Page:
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7 New Year’s Resolutions to Make With Your Dog!

Written by Adaptil, published on 26 December 2020

As we move into a new year ahead and set goals and resolutions to improve our health and wellbeing, we should be making similar ones to help our dogs! So what New Year’s resolutions can you set with your pooch to support them and help you grow your relationship?


Resolution 1: Spend time together

Dogs love human company. They love fuss, companionship, playtime, reward-based training, and of course, lots of walks!

Playing games with your dog is a great way to spend time with them. A game of fetch with a ball or frisbee when walking will keep them fit and you will be reinforcing your recall training at the same time. Introducing new toys when they are at home, like a food puzzle or a Kong, or even hiding some treats in a corner of the room for them to find will help to keep them mentally fit too.

And when you’re done having fun together, make sure your dog has their own space to retreat to (a warm cosy corner where they will feel safe). It’s important that they are happy to spend time alone while you are busy elsewhere in the house - it can help your dog to cope when you need to leave them alone in the house.

Resolution 2: Make sure they have plenty of exercise

Regular exercise is not only important for your dog’s physical health, it is also great mental stimulation. There’s nothing more rewarding than watching your dog bound around a field playing and investigating new smells and sounds. Walking is also a great way to practise the training and recall you have been working on, and strengthen the bond between you.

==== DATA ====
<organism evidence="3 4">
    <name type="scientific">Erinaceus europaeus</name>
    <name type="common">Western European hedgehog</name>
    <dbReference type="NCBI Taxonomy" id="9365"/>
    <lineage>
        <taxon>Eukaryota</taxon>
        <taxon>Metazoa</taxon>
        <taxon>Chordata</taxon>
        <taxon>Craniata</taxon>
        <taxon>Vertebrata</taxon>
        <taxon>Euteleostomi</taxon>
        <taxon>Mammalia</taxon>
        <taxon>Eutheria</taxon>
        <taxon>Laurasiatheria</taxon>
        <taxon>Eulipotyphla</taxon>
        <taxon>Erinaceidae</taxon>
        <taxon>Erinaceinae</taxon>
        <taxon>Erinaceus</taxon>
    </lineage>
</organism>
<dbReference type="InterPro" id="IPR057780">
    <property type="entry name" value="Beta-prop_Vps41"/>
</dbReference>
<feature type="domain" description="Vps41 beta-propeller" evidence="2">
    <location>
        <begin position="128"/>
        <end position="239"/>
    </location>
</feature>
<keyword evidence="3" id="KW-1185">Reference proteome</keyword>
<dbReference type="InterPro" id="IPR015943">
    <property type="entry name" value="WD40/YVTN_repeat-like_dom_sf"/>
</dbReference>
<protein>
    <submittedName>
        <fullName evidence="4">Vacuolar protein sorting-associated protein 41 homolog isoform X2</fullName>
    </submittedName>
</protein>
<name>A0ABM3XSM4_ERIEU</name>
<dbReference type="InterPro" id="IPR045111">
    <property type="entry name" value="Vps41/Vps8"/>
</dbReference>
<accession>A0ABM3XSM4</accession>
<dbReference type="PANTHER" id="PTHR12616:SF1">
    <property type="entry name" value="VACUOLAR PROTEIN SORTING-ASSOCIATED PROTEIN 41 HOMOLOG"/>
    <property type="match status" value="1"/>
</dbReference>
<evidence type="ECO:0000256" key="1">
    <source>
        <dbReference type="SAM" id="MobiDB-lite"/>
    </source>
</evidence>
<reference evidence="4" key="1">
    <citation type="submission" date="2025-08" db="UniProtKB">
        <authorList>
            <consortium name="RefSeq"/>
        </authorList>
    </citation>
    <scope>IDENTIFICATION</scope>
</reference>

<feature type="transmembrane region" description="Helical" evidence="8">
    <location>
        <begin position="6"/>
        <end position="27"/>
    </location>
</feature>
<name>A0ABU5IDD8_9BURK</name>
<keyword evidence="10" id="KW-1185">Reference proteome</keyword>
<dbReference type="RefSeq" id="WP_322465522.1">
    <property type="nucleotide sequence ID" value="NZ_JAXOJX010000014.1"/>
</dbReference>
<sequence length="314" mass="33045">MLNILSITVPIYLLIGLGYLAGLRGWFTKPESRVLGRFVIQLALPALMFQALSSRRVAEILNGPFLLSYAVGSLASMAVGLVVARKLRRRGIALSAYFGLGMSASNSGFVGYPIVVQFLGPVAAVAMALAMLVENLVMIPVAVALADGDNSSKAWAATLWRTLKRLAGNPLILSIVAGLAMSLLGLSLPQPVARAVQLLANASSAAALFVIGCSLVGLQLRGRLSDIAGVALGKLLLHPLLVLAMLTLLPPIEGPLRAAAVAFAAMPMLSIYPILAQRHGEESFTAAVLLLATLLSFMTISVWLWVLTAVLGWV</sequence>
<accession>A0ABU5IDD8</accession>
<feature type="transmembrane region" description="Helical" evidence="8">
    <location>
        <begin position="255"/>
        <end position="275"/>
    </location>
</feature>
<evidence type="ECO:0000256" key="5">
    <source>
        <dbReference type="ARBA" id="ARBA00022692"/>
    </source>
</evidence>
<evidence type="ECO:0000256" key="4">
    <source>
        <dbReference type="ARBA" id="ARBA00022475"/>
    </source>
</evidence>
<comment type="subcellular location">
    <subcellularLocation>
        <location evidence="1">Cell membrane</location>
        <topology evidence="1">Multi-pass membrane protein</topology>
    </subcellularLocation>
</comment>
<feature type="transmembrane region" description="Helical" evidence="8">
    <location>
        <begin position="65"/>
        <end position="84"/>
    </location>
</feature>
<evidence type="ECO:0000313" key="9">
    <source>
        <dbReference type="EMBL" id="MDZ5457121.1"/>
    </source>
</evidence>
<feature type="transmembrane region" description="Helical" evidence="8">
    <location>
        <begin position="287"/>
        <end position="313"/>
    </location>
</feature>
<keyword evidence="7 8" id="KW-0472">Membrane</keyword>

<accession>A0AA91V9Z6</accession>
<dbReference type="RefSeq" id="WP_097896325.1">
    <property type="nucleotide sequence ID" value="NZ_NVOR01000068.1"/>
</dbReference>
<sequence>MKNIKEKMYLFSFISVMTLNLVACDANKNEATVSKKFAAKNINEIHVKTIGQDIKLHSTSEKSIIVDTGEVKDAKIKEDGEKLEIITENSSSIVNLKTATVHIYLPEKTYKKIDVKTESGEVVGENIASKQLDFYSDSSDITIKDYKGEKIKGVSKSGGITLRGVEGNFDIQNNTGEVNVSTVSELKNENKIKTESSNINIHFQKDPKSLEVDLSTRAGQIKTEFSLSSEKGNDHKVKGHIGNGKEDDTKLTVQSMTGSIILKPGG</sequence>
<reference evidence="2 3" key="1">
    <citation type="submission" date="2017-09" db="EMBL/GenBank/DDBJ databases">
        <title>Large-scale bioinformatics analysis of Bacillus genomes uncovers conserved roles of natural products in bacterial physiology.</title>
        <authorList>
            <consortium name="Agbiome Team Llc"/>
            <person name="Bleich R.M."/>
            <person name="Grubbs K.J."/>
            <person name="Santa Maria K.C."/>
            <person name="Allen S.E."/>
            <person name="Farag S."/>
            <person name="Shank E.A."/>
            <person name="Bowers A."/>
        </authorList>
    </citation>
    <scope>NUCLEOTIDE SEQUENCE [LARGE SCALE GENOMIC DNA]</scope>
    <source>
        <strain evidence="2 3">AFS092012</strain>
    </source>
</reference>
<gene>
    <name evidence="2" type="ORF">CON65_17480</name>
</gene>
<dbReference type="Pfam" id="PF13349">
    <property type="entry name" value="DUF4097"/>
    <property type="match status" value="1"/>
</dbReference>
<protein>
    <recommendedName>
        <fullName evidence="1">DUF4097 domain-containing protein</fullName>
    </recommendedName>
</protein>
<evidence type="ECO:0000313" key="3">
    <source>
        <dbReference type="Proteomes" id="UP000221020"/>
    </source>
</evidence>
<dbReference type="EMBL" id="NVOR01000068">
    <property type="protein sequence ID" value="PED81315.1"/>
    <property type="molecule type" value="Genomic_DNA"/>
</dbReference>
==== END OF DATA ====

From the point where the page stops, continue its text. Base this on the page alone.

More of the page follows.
To enhance your New Year walks, why not try to take different routes, maybe through woods or to the seaside, or even join a dog walking club when possible.

Resolution 3: Learn more about your dog’s body language

Dogs do understand what you are saying to them - after all, with good training, they will ‘sit’, ‘lie down’, ‘fetch’ on cue. And although dogs don’t speak like humans, they can certainly let you know what they are thinking! A wagging tail normally means they are happy or excited, staring eyes with no blinking may mean they are concerned, or if their ears are upright it could mean they are feeling alert and listening for something; so it’s important to know what they are thinking, particularly if they are showing signs of stress.

Getting to know their body language - and understanding when they are happy, stressed, feeling playful, or wanting to go out to the toilet - and being able to respond to them - is all part of developing a relationship with your best friend.

Resolution 4: Get a little help!

Thanks to your new doggy body language skills, you’ll be able to notice when your pet is feeling fine, but also, whenever they feel a little stressed. It’s important to recognise when your pet needs a little extra help, so you can remove any stressors.

Making ADAPTIL one of your new year’s resolutions is a great way to support your dog! Sending ‘comforting messages’ to dogs to help them feel reassured and stay confident in all situations, ADAPTIL can help your dog have a happy new year!

Resolution 5: Give your pet food treats - but sensibly!

We all love to spoil our pets, but (especially in the new year!) it’s healthy to make sure we don’t overdo the calorific treats!